Truth to tell, Brody shakes it up right from the album’s opener, ‘Four Wheel Drive,’ a song that sets the record straight for anyone who might be tempted to turn their nose up at someone because of what they look like or where they call home. “What’s most important is being good to other people and ‘Four Wheel Drive’ is about the idea that you don’t have to rub elbows with high society to be popular with the ladies. You just have to romantic and be a good guy.”
That belief is heavily informed by Brody’s life experience and specifically his childhood growing up in Jaffray, BC, where he worked in the local sawmill prior to and during his pursuit of a career as a singer/songwriter. But it’s also a product of the fact that, in Brody’s experience, in order to find your true place in the world, often, you may need to cover a fair number of miles yourself.
That was certainly the case when Brody was chasing his own musical dreams. Shortly after moving to Nashville in 2004, Brody found himself unable to work in the US legally and seriously considered giving up on music entirely. Owing to the intervention of producer, Matt Rovey, (with whom Brody has worked with on all of his albums to date), Brody got the chance to record his self-titled debut. The album’s lead single ‘Brothers’ was a hit in the US and Canada and garnered Brody multiple CCMA Award nominations as well as the 2009 CCMA Award for Single of the Year.
Later that year Brody relocated to Nova Scotia’s south shore and signed a deal with Canada’s Open Road Recordings, on which he released his sophomore record, Trail In Life (2010), and his hugely successful 2012 follow up, Dirt, both of which won the CCMA Award for Album of the Year in 2011 and 2012, respectively. Additionally, Dirt’s lead single, ‘Canadian Girls,’ became the first track by a Canadian artist to hit #1 on the Canadian Country Chart since 2008. Dirt also yielded two #1 videos on CMT, two certified Gold singles (for ‘Canadian Girls’ and ‘It’s Friday’ – featuring Great Big Sea), and earned Brody the title of most played Canadian Artist on country radio in 2011 and 2012. Both records were also nominated for JUNO Awards in the category of Country Album of the Year. In all, Brody has been nominated for twenty-six CCMA Awards and recently took home the 2013 CCMA Award for Male Artist of the Year for the second consecutive year.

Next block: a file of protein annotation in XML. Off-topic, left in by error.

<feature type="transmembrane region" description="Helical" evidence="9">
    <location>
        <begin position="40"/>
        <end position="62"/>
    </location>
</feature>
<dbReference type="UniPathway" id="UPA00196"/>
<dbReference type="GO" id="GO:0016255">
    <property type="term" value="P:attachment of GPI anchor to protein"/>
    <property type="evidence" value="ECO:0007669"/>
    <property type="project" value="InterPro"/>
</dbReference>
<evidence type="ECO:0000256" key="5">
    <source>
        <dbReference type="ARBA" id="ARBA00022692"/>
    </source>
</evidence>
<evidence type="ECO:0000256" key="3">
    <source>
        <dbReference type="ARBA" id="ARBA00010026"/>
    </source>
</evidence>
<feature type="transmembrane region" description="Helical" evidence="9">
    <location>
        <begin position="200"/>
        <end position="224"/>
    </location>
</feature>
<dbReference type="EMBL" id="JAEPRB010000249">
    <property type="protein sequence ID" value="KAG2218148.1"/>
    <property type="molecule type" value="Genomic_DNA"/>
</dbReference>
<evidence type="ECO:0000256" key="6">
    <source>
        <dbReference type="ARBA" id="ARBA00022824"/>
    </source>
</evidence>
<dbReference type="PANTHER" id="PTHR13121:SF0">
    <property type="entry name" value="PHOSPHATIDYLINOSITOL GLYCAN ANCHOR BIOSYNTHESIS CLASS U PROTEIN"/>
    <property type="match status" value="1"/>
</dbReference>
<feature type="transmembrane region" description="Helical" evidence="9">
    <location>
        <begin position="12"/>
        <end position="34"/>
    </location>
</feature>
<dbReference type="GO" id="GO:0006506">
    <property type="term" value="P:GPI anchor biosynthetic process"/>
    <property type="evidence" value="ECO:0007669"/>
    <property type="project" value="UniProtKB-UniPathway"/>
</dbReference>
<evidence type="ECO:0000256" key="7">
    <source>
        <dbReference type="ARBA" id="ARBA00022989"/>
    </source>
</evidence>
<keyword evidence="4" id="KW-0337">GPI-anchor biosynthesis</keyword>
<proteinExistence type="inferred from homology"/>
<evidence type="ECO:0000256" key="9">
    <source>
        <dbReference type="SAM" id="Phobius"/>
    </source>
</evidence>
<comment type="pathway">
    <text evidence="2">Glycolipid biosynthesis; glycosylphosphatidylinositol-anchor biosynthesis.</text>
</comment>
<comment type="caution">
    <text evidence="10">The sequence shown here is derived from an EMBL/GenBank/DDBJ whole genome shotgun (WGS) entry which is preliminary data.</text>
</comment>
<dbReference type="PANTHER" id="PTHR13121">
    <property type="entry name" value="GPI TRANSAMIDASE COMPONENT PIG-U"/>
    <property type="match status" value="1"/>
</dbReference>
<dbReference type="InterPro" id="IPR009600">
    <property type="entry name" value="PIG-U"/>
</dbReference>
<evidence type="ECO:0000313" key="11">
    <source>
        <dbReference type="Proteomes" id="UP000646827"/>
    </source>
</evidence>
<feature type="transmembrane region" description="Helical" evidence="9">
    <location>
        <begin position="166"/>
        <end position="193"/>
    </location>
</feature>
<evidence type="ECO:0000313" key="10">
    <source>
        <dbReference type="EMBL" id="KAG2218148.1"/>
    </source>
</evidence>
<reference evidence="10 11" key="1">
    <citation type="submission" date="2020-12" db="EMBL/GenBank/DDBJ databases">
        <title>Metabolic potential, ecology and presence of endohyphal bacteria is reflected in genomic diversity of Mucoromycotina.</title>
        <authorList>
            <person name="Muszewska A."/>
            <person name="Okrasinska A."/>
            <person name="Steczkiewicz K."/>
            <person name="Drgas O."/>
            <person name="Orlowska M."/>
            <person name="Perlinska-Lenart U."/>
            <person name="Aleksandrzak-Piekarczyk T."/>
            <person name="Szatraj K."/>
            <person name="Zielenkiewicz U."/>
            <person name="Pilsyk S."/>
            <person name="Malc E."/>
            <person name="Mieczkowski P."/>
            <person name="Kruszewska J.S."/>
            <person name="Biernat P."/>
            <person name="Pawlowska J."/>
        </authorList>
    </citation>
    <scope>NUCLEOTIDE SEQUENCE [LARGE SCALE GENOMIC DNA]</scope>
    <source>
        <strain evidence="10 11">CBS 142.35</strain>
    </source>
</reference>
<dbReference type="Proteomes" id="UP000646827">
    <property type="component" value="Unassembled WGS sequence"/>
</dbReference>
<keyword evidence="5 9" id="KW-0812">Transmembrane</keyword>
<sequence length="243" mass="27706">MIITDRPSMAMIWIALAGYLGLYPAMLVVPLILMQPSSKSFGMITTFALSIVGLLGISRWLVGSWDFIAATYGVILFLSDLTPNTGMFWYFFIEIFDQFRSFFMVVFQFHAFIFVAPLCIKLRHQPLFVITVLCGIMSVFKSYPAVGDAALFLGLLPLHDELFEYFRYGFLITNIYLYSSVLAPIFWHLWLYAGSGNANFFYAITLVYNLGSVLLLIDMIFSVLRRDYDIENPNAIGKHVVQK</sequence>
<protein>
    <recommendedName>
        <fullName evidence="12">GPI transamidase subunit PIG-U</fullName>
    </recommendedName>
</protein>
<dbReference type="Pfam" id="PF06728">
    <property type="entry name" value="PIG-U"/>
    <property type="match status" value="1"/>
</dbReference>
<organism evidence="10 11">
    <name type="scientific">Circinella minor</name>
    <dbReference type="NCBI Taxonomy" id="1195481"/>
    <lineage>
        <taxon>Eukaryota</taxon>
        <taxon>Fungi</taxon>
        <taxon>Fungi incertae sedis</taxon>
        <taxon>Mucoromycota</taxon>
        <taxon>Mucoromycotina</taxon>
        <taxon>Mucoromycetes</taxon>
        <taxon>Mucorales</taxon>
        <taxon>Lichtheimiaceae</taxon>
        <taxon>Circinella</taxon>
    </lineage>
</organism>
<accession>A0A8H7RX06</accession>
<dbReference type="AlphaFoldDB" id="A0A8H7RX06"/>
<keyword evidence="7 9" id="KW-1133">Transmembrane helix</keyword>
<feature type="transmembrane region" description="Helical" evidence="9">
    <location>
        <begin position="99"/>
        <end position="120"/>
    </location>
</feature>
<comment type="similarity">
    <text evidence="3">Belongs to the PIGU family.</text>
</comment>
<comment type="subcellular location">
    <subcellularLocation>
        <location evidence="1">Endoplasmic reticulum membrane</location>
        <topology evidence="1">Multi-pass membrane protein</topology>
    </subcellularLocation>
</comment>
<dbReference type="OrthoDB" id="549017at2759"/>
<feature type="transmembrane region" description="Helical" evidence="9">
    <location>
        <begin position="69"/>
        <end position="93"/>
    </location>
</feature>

While Brody, like any songwriter, spends a great deal of time getting his songs just so, on record they sound so honest and immediate, it seems like he’s singing them for the first time. It’s a unique talent and one that’s been a hallmark of his songwriting from day one. But regardless of how far Brody takes listeners on Crop Circles, he takes care to bring them back home again on tracks like ‘Back To The Front Porch’ and ‘Little Things About Us,’ songs that find Brody giving thanks for the joys of home and family and reminding listeners where his own heart lives. “It’s the little things that are special when you’re in love. The things that make you feel nostalgic are usually small and, as time goes on in a relationship, they’re what you appreciate and remember.” Also, he adds: “It’s the little things you often draw on for support when you have to work out larger issues in love and life.”
On Crop Circles, whether a song is specifically about Dean Brody’s own life or not, he displays a singular talent for crafting stories so well lived in they sound like he’s experienced every second of every line, which makes it that that much easier for his audience to see themselves and their own lives and loves reflected in his music.